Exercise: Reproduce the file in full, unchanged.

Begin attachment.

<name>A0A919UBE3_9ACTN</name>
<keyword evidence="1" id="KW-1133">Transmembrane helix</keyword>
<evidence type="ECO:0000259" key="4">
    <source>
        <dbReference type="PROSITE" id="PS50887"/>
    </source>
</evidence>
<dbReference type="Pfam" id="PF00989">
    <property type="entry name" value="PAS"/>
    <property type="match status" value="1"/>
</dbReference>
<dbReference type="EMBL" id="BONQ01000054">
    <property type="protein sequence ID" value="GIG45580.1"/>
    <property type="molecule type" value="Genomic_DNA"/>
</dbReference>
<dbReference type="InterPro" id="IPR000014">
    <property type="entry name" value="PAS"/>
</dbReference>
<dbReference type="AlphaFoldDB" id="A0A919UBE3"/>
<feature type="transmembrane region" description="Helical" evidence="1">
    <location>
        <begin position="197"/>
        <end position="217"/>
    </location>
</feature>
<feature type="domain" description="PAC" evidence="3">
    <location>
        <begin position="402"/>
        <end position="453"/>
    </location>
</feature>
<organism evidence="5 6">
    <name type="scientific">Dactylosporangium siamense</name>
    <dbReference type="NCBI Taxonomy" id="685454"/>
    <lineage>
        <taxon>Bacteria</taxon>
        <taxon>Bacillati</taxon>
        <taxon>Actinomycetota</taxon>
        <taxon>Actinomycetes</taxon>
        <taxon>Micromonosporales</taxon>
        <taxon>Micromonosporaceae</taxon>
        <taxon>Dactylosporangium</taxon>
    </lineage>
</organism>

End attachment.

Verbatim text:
<name>A0A919UBE3_9ACTN</name>
<keyword evidence="1" id="KW-1133">Transmembrane helix</keyword>
<evidence type="ECO:0000259" key="4">
    <source>
        <dbReference type="PROSITE" id="PS50887"/>
    </source>
</evidence>
<dbReference type="Pfam" id="PF00989">
    <property type="entry name" value="PAS"/>
    <property type="match status" value="1"/>
</dbReference>
<dbReference type="EMBL" id="BONQ01000054">
    <property type="protein sequence ID" value="GIG45580.1"/>
    <property type="molecule type" value="Genomic_DNA"/>
</dbReference>
<dbReference type="InterPro" id="IPR000014">
    <property type="entry name" value="PAS"/>
</dbReference>
<dbReference type="AlphaFoldDB" id="A0A919UBE3"/>
<feature type="transmembrane region" description="Helical" evidence="1">
    <location>
        <begin position="197"/>
        <end position="217"/>
    </location>
</feature>
<feature type="domain" description="PAC" evidence="3">
    <location>
        <begin position="402"/>
        <end position="453"/>
    </location>
</feature>
<organism evidence="5 6">
    <name type="scientific">Dactylosporangium siamense</name>
    <dbReference type="NCBI Taxonomy" id="685454"/>
    <lineage>
        <taxon>Bacteria</taxon>
        <taxon>Bacillati</taxon>
        <taxon>Actinomycetota</taxon>
        <taxon>Actinomycetes</taxon>
        <taxon>Micromonosporales</taxon>
        <taxon>Micromonosporaceae</taxon>
        <taxon>Dactylosporangium</taxon>
    </lineage>
</organism>